ETS'd, and was under direct orders from the Colonel not to TOUCH a radio, unless absolutely
necessary.)
Link Posted: 8/12/2005 7:11:35 AM EDT
i guess it depends on what kinda officers we're talking about.
Link Posted: 8/12/2005 12:48:02 PM EDT
Every soldier is a combination of personality, experience, and training.

Lets face it, some people have charsima and intelligence. Some dont...

Prior enlisted experience is definately a plus IMHO.
Link Posted: 8/13/2005 12:08:51 PM EDT
Natural ability is just as important as training, some people are natural born leaders and others are leaders because of rank and training with no natural ability. I will take the natural over the "trained" any time.
Link Posted: 8/13/2005 12:19:49 PM EDT
[Last Edit: 8/13/2005 12:20:07 PM EDT by PlaymoreMinds]
Sgt E-5 chiming in:

Training and an ability to lead...not everyone who knows how to get the job done can get the men/women needed for the task ON task. Officers that I've respected (both male and female) were the ones who were not afraid to get their BDU's dirty.
Bottom line, you'll never be able to effectively get someone to follow an order that you yourself will not implement.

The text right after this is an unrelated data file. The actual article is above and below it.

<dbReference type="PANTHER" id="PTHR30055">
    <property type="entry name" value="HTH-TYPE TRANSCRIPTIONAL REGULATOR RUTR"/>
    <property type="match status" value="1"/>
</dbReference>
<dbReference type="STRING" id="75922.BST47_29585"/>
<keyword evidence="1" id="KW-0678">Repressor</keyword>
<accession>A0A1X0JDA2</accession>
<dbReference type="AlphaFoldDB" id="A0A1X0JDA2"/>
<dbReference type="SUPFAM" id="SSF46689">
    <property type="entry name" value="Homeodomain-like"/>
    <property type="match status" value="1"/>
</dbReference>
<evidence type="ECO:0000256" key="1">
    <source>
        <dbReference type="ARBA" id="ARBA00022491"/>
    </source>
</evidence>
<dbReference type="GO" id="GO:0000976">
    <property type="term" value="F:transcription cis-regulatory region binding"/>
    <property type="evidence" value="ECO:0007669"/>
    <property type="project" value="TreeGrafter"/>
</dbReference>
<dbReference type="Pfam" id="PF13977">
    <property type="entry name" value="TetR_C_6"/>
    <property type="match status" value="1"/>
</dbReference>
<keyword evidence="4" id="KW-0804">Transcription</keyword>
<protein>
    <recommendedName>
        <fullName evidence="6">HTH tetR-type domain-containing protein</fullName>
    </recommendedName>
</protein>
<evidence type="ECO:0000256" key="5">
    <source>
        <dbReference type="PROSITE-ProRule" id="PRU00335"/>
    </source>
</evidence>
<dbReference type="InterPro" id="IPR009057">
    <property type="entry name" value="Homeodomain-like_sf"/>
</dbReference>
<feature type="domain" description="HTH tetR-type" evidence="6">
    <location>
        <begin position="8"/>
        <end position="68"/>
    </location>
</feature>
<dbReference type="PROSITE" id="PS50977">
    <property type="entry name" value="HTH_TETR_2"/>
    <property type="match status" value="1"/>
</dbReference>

Link Posted: 8/13/2005 12:23:28 PM EDT
Personally, I think there is definately at least a moderate amount of natural ability. Also though, training and grooming is essential in being a good leader, or officer.
Link Posted: 8/13/2005 12:26:43 PM EDT
[Last Edit: 8/13/2005 12:31:29 PM EDT by cmjohnson]
Link Posted: 8/13/2005 5:01:39 PM EDT
Link Posted: 8/25/2005 3:56:10 PM EDT

Originally Posted By OrionSix:
Leadership is all about training. Sure some people have personalities more sutied to it, and it takes intelligence - but fundamentally it is education and training.



Thats a load of shit. Are you an officer? You must be with that handle.